School Daze

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Up from The Cape: 5 Mar 2017

I read somewhere that people who have been kept hostage can bury the emotional trauma of that event for ten, sometimes twenty years, but often they’ll need to find emotional release eventually. This may account for some of the reminiscences I’ve been having with a friend about my school days. In some respects my school days were like a hostage situation.

 

It was an email exchange that triggered the memories. Once they’d started, it all came out in a sort of boiling torrent, carrying me along on the surface like a tsunami victim. Some of the memories are amusing. Some of them contained wisdom I’ve carried with me for years. The most noteworthy memory was when a teacher told us “Nobody here can force you to do anything. All we can say is ‘If you don’t do what we tell you to do, these will be the consequences’….. but you may be willing to accept those consequences.” That sort of insight can help us determine how we face the world, and I’m grateful for it.

 

Overall, I have to concede that most of my school memories beyond a certain date are either just unfathomable or terrifying. We understood in those days that our position in the hierarchy at school was at the bottom. As such, our opinions and wishes counted for nothing. The teaching staff were permitted an almost totalitarian degree of latitude in the exercise of their power. How they used it was random and unpredictable. It was a bit like being educated in a mine field.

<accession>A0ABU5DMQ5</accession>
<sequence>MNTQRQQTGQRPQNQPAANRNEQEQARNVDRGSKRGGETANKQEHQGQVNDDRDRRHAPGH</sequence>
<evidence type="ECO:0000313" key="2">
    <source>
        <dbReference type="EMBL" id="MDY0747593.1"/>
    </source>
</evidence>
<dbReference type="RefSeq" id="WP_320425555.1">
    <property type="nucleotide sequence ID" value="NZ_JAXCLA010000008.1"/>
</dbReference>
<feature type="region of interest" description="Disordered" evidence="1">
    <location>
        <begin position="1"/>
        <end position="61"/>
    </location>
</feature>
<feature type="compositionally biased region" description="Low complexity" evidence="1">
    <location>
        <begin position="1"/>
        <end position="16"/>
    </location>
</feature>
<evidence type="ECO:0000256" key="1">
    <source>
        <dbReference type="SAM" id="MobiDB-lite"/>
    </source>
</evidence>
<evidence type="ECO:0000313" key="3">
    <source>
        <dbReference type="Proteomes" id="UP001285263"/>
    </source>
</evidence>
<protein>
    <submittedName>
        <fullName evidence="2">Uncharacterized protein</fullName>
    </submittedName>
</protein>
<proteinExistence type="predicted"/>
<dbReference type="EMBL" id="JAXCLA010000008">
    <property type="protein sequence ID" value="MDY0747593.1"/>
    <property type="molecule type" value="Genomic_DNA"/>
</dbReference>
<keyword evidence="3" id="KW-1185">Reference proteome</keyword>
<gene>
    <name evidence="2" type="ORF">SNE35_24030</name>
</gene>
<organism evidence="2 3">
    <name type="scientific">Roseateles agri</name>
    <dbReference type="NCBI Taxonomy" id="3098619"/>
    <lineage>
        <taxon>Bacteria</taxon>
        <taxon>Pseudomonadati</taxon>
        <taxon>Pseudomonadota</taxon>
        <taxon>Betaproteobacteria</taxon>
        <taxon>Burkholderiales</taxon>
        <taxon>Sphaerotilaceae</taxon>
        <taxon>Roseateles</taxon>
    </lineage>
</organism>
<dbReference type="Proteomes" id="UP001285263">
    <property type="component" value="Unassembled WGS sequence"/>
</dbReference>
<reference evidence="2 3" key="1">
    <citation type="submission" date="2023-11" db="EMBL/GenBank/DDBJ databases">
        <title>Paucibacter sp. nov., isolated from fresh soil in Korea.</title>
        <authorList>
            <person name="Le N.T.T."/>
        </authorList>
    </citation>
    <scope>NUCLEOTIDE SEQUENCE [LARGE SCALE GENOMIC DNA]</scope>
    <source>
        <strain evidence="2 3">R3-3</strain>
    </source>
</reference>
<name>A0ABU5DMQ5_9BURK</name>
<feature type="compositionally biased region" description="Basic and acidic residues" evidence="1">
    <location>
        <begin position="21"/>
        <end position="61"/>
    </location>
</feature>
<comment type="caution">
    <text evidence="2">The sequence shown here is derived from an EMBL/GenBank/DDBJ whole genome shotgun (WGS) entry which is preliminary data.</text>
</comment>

I remember a teacher of elevated rank who loomed in our minds like Godzilla without the cuddly side to him. He wasn’t quite deputy head, but must have been orbiting close to it. In those days teachers used to conduct themselves with all of the abrupt un-accountability of the actor Geoffrey Chater in Lindsay Anderson’s film “IF”. In the film there’s a scene where he marches up and down slowly in a class, lashing out arbitrarily at boys’ heads, while reciting some text to them.

 

Godzilla was known to his face as “Mister Brough” (pronounced “Bruff”). To us he was known alternatively as just “Rough” – behind his back of course. I can’t be sure if the way his name was amended by us was the result of the then typical London urchins’ attitude, or whether it was simply a play on “Brough by name and rough by nature”. He had a tendency to strike boys at the least provocation, so that may have accounted for it.

 

Sometimes Mr Brough used to manifest among us like a coalescing spirit at a Victorian séance. If a teacher wasn’t present in our class, it would always be a cauldron of deafening noise. Inexplicably, there would come a moment when it would be as if someone had turned the noise down, subtly to begin with, and then more briskly until what remained was the most appalling chasm of silence. Mister Brough would be standing in the doorway looking at us with a horrifying blank stare from his goat-like eyes. After about half a minute of absolute quiet, with him remaining as still as Death Valley, he’d say with casual implied menace “There’s a slipper in the bottom drawer of that desk for any boy who feels like making any more noise.” Then he’d turn away silently like a Dalek, close the door, and depart back to what we imagined was his crypt.